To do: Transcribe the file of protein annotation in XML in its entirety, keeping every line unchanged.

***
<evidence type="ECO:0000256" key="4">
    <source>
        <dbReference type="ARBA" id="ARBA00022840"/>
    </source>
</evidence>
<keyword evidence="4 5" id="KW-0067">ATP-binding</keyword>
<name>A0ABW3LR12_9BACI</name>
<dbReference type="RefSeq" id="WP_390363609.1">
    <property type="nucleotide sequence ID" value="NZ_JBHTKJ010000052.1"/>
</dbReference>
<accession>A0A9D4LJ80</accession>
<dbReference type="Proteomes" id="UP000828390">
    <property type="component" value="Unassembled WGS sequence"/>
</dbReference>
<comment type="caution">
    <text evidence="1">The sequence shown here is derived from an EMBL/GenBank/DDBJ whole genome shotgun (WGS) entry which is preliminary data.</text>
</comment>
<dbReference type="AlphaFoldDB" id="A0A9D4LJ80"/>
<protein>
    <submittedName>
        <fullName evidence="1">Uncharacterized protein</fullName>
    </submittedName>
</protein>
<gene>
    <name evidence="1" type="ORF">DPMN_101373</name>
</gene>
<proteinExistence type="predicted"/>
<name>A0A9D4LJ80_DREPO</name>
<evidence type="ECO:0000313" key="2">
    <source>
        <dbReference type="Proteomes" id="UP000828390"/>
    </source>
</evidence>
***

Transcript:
<evidence type="ECO:0000256" key="4">
    <source>
        <dbReference type="ARBA" id="ARBA00022840"/>
    </source>
</evidence>
<keyword evidence="4 5" id="KW-0067">ATP-binding</keyword>
<name>A0ABW3LR12_9BACI</name>
<dbReference type="RefSeq" id="WP_390363609.1">
    <property type="nucleotide sequence ID" value="NZ_JBHTKJ010000052.1"/>
</dbReference>
<accession>A0A9D4LJ80</accession>
<dbReference type="Proteomes" id="UP000828390">
    <property type="component" value="Unassembled WGS sequence"/>
</dbReference>
<comment type="caution">
    <text evidence="1">The sequence shown here is derived from an EMBL/GenBank/DDBJ whole genome shotgun (WGS) entry which is preliminary data.</text>
</comment>
<dbReference type="AlphaFoldDB" id="A0A9D4LJ80"/>
<protein>
    <submittedName>
        <fullName evidence="1">Uncharacterized protein</fullName>
    </submittedName>
</protein>
<gene>
    <name evidence="1" type="ORF">DPMN_101373</name>
</gene>
<proteinExistence type="predicted"/>
<name>A0A9D4LJ80_DREPO</name>
<evidence type="ECO:0000313" key="2">
    <source>
        <dbReference type="Proteomes" id="UP000828390"/>
    </source>
</evidence>